The Truth Behind the Death of Harry Horse
On Jan. 10, 2007, police found the bodies of Richard Horne, known as Harry Horse, the illustrator, and his wife, Mandy. Word came out that the two had taken their own lives as part of a suicide pact, made after Mandy began to suffer severely from multiple sclerosis.
It’s taken a year and a half for the full story to come out — that Richard brutally murdered his wife, then himself. The Times of London has a lengthy piece on the crime, and it’s a great piece of journalism, though a difficult read because of the ugliness of the incident.
If you do read the story, or the below excerpt, be prepared for graphic descriptions of violence. From the Times:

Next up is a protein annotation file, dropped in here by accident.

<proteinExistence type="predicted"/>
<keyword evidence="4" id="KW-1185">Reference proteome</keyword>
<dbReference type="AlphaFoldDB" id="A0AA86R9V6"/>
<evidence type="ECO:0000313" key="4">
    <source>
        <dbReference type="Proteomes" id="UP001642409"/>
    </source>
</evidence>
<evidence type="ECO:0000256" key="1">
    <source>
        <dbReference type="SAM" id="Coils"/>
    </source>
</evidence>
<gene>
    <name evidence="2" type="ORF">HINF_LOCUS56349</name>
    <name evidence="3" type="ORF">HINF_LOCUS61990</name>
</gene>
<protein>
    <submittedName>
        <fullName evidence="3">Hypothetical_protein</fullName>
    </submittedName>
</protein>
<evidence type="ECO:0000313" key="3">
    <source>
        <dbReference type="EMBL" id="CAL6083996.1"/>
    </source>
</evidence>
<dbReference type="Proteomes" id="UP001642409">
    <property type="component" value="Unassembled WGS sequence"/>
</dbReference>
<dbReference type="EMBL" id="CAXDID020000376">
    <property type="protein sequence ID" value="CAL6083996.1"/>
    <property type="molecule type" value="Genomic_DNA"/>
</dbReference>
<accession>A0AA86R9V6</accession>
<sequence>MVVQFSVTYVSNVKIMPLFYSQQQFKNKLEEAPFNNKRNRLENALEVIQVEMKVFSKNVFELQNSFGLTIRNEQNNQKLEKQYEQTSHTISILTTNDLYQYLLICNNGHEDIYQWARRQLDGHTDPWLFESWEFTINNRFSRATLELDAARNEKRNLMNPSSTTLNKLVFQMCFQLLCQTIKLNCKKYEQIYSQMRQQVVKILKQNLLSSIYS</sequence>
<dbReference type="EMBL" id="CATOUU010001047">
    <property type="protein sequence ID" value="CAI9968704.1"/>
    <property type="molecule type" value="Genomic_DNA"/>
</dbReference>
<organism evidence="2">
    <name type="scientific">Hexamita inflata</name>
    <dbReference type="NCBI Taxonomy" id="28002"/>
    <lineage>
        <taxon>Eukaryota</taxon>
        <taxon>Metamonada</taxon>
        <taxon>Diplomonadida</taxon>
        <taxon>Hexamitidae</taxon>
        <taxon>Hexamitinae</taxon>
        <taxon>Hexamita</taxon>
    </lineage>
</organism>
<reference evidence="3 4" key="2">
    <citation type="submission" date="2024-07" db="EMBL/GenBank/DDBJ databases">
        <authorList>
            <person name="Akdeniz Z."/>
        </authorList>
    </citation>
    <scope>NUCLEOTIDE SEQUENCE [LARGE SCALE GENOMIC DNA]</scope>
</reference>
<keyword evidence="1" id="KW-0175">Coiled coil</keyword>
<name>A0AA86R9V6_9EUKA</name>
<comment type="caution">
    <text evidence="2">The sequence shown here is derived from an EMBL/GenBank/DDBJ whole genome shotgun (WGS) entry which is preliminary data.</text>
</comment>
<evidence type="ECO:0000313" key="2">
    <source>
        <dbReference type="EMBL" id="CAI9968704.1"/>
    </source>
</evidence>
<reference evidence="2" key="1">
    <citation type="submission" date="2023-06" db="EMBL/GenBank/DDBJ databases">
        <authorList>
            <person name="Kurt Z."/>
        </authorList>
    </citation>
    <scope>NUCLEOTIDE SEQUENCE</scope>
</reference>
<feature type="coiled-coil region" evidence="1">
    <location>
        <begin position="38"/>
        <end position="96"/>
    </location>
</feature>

That evening, Harry and Mandy had their last visitors: two brothers from New Zealand. As relayed by Williamson, Harry was in a demented state, roaming the house and proclaiming: “It’s a wonderful night for a killing.” Mandy was distressed, and did not want the friends to leave. At 9.40 the next morning, January 10, the friends came back to retrieve an item of clothing. The front door was unlocked, so they pushed it open. Inside they saw the bodies of Harry and Mandy lying close together on Mandy’s bed. There was blood on the floor, windows and walls. Harry, so it proved, had butchered Mandy to death with a knife. By the medical examiner’s count, he had stabbed Mandy more than 30 times, fetching a second knife after breaking the first inside her. Then he turned the knife on himself, crisscrossing his arms with cuts and mutilating his genitals, 47 wounds in all. The death certificates record that both died of “exsanguination”: because he’d failed to deliver a lethal blow, both had bled to death. As a final token of horror, he also killed their dog, a chihuahua Mandy liked to cuddle, and their cat.